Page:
Nancy Ballance, the Republican chairwoman of the Montana House Appropriations Committee who opposed the bill that expanded Medicaid in 2015, said she is confident the state legislature will extend the program past July. But she expects the legislature to put some limits on the program, such as adding an asset test and work requirements.
“There are some people in the state who may not have disabilities but need some help to access coverage,” she said. “I think we can pass something without people having a gap in coverage. … That will be a priority.”
“It was never our intent to simply sunset the expansion and have it go away,” she said. Rather, the legislature put the sunset provision in to revisit the provision to make any changes.
Chris Jacobs, a conservative health policy analyst in Washington, D.C., said the Montana results showed that when voters are given a choice of having to pay for Medicaid expansion through a new tax they were not willing to go along.
But in Utah, voters did agree to fund their state plan by adding 0.15 percent to the state’s sales tax, just over a penny for a $10 purchase.
Fernando Wilson, acting director of the Center for Health Policy at the University of Nebraska Medical Center, said the vote on the state’s ballot question indicated many people wanted to help 80,000 uninsured Nebraskans gain coverage.
“I think it showed there was a clear need for it,” he said. The legislature likely won’t block the expansion, Wilson said, though it may try to add a conservative twist such as adding premiums or other steps.
Sheila Burke, a lecturer in health policy at Harvard Kennedy School, said voters approved Medicaid expansion not just because it would help improve health coverage for their residents but to help stabilize their hospitals, particularly those in rural areas. Hospitals have said this step helps their bottom lines because it cuts down on uninsured patients and uncompensated care.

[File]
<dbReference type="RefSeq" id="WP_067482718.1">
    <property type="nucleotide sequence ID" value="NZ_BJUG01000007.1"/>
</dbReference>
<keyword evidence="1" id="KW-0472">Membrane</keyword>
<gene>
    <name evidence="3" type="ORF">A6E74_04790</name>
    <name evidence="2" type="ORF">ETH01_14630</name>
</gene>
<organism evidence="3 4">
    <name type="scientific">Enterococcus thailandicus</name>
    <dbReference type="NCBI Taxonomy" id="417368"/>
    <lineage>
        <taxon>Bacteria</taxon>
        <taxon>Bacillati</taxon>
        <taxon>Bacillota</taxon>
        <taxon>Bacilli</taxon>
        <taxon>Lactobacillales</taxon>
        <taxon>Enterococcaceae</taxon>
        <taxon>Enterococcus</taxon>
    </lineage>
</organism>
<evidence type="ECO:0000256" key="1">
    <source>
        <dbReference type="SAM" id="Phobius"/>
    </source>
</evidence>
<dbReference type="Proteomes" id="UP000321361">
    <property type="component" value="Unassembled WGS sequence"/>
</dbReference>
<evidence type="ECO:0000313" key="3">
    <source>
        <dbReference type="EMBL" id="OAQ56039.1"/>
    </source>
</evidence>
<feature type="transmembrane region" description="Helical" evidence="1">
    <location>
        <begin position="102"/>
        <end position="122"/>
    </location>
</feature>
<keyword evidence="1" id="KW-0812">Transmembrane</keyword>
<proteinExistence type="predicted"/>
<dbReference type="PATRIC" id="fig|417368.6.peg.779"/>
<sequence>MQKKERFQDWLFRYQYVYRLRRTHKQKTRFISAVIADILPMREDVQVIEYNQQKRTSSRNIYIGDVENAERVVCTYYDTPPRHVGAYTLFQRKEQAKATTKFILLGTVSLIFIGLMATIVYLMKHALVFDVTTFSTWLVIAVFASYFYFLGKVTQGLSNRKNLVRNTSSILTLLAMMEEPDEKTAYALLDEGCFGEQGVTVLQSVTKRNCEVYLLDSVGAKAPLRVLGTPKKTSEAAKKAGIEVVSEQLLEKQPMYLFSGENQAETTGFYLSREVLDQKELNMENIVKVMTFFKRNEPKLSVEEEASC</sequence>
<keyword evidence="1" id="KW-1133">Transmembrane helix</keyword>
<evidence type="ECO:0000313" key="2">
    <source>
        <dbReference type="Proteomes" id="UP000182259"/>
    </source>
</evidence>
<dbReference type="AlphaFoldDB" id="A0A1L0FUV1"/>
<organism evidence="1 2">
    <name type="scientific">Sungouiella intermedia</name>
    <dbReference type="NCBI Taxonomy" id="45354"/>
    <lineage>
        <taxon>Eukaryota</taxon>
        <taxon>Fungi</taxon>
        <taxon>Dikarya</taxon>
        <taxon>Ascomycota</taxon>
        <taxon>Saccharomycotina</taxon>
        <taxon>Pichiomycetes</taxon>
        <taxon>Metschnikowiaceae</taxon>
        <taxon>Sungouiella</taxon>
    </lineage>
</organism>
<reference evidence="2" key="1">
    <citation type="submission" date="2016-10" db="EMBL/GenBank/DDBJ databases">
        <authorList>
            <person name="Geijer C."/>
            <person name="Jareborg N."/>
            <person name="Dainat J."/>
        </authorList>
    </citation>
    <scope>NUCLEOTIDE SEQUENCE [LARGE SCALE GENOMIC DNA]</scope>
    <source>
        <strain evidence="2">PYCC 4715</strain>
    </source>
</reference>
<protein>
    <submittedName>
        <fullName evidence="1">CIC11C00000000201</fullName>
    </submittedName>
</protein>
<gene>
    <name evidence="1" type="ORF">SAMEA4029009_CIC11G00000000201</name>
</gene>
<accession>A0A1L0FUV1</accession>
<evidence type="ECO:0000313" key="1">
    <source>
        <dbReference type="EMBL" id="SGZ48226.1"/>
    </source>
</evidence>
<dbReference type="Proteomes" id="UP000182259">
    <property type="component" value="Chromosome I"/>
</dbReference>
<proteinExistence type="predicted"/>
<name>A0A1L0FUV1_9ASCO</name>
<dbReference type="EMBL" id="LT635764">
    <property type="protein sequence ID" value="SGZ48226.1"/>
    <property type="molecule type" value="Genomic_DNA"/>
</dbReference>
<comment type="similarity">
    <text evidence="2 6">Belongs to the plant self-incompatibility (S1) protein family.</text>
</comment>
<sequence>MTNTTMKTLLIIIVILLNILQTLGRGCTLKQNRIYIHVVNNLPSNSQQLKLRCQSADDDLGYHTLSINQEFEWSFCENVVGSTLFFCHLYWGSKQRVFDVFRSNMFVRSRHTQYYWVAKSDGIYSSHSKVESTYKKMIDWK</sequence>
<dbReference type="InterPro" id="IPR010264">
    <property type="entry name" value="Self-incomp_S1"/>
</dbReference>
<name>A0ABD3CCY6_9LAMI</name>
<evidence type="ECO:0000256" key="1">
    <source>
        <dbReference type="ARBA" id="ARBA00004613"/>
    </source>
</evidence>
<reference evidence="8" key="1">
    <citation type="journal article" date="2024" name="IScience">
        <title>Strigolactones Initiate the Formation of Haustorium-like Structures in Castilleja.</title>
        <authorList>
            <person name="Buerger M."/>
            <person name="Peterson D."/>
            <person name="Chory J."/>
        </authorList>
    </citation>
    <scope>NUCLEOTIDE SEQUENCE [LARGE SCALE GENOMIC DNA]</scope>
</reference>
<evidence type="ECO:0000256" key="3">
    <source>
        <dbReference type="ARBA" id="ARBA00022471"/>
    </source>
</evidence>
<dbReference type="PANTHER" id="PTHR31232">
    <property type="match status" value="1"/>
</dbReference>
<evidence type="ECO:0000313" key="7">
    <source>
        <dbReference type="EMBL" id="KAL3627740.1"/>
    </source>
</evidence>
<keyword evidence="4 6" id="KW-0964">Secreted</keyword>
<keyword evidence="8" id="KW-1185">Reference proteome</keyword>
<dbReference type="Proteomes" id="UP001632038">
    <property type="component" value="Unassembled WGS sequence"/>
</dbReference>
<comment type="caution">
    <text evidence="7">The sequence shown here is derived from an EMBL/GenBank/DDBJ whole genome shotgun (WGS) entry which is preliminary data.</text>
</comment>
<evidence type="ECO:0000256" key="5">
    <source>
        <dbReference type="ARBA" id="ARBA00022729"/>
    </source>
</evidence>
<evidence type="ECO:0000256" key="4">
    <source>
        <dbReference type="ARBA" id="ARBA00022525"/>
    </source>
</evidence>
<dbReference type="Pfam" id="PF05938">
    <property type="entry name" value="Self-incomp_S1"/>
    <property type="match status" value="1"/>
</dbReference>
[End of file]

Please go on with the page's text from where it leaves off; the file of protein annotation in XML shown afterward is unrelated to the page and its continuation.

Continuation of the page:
“The broad population does see the value of Medicaid,” she said. “They saw it as a loss by their states not to accept the federal funds,” she said.
Despite the victories, Burke said, advocates should not assume other states such as Florida, Texas and Tennessee will follow suit.
“I don’t see a radical shift, but it moves us closer,” she said.
‘Fertile Ground’ For More Referendums
If advocates press for more referendums, Florida might be a tempting target. More than 700,000 adults there could become eligible, but the campaign would likely also be very costly.
Jonathan Schleifer, executive director of The Fairness Project, which financed the ballot initiatives in Maine in 2017 and the four states this year, refused to say which states would be targeted next.
The group is funded by the Service Employees International Union-United Healthcare Workers West, a California health care workers union.
“The GOP has been bashing the ACA for nearly a decade, and voters in the reddest states in the country just rejected that message,” Schleifer said. “It’s a repudiation and a tectonic shift in health care in this country.”
“There is fertile ground” for more such ballot votes, said Topher Spiro, vice president for health policy at Center for American Progress, a liberal think tank. “It is clear that public opinion is on the side of Medicaid expansion and the election results merely confirm that.”
“This will build momentum for expansion in other states,” he added.
The election results also could have consequences on efforts by states to implement work requirements for Medicaid enrollees.
New Hampshire and Michigan — which expanded the program but recently won federal approval to add controversial work requirements — could revisit that additional mandate as a result of Democrats winning control over both houses of the legislature in New Hampshire and the governor’s office in Michigan.
Written by Kaiser Health News
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Who’s going to pay for it?
Medicare expansion is what the majority of Americans want, in spite of McConnell’s desire to deny it. We now have a mandate from the people for healthcare for all. Let’s see if we can move the needle in favor of the people, for once.